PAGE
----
Skip to main content
In depth

Amusement Parks: Dinosaur Park – a Potted History

Dinosaur Park is an amusement park located in Plant City, Florida.

The amusement park opened in 1998 and the idea was conceived by Swedish-born Christer Svensson, on a site that had been previously home to another amusement park called Gator Jungle which had closed down 2 years earlier.

The amusement park features 150 giant dinosaur sculptures which are made out of polystyrene plastic which is covered with fibreglass. Each year, around 3 dinosaur replica models are added at a cost of $30, 000 each.

Originally, Christer had wanted to build his amusement park closer to Walt Disney World to attract more visitors but site prices at Disney ran to around $2.5 million whereas in more rural Plant City, he was able to buy the land for a tenth of that price. 

Nevertheless, Plant City is hardly located on the typical Florida holidaymaker’s tourist map and only really gets busy with tourists during its annual Florida Strawberry Festival with it reputed to be the winter strawberry capital of the world. Therefore, Christer had to think of a novel way in which he could promote his amusement park which he did to great effect.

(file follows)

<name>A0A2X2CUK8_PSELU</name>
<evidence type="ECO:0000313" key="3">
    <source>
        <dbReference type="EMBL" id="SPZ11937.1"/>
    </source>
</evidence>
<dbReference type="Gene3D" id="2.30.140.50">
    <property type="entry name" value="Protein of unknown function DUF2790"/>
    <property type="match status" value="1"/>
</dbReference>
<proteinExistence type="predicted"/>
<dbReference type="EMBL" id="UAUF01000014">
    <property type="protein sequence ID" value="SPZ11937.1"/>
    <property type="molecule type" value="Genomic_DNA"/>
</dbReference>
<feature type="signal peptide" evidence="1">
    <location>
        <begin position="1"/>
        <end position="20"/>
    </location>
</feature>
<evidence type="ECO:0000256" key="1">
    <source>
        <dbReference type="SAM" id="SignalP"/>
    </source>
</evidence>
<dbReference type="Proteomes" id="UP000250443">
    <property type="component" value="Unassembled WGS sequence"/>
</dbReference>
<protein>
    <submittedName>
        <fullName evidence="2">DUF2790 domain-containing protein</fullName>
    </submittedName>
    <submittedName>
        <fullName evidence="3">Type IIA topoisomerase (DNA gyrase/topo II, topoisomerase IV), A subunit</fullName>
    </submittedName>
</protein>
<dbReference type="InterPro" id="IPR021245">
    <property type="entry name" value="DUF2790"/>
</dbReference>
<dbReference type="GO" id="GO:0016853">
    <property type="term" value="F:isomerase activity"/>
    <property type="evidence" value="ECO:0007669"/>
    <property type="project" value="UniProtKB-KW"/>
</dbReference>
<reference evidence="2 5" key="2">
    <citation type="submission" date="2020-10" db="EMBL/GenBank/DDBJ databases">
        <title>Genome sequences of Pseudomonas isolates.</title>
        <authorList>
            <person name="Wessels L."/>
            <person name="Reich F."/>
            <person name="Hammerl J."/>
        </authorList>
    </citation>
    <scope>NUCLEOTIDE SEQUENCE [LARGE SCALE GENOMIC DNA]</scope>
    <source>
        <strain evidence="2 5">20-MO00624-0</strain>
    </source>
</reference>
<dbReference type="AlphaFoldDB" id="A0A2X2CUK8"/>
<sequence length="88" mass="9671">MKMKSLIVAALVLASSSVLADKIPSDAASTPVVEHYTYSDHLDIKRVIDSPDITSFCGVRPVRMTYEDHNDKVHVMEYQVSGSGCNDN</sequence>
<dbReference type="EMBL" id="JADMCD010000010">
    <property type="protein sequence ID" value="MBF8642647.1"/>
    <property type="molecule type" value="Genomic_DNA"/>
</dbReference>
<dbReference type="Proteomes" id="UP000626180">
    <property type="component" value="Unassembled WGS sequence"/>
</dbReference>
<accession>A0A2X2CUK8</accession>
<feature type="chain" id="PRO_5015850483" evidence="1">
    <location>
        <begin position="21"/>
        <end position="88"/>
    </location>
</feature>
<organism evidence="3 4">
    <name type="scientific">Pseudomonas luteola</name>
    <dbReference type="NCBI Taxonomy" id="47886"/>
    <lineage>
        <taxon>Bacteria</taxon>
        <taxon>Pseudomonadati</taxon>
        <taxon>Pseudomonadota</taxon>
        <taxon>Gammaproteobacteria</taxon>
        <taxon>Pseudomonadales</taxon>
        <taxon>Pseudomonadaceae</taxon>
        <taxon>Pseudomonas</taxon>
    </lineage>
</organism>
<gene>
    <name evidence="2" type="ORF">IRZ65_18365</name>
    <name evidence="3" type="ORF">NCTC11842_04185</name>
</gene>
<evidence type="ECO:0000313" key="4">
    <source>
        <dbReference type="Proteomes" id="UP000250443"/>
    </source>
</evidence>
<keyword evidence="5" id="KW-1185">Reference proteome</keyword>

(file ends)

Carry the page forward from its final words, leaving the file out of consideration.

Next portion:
Rather than renting several advertisement billboards at great cost like many other amusement parks do whereby the repetitive billboards count down the number of miles to the attraction at several intervals along the interstate, Christer decided to promote his dinosaur amusement park by simply installing two 40 foot high replicas of Tyrannosaurus Rex and a 28 foot high Brachiosaurus replica on Interstate 4 by the amusement park between Tampa and Orlando and they have proven so successful in attracting visitors that there has been very little need for additional advertising elsewhere. In fact, these roadside dinosaurs attract around 200, 000 visitors to the amusement park each year.

In addition to the dinosaur replicas, the amusement park also features an educational film about how the dinosaurs are made and there is also a fossil hunt for children. 

The amusement park’s success has continued without the need for gizmos, high-tech thrill rides and effects more commonly used to attract visitors. In fact, Christer once installed some sound effects behind a dinosaur to make it even more life-like but had to remove it as it ended up scaring the children. He puts the amusement park’s success down to other attractions such as Barney the dinosaur who has become treasured by younger children and created an urge in them to find out more about dinosaurs in general.

See also:
Amusement Parks: Jungle Island – a Potted History
Amusement Parks: Wet ‘N’ Wild – a Potted History 
Amusement Parks: Weeki Wachee Springs State Park – a Potted History
Amusement Parks: Universal’s Islands of Adventure – a Potted History

Search for something

More from this author

Your web browser is out of date. Update your browser for more security, speed and the best experience on this site.

Find out how to update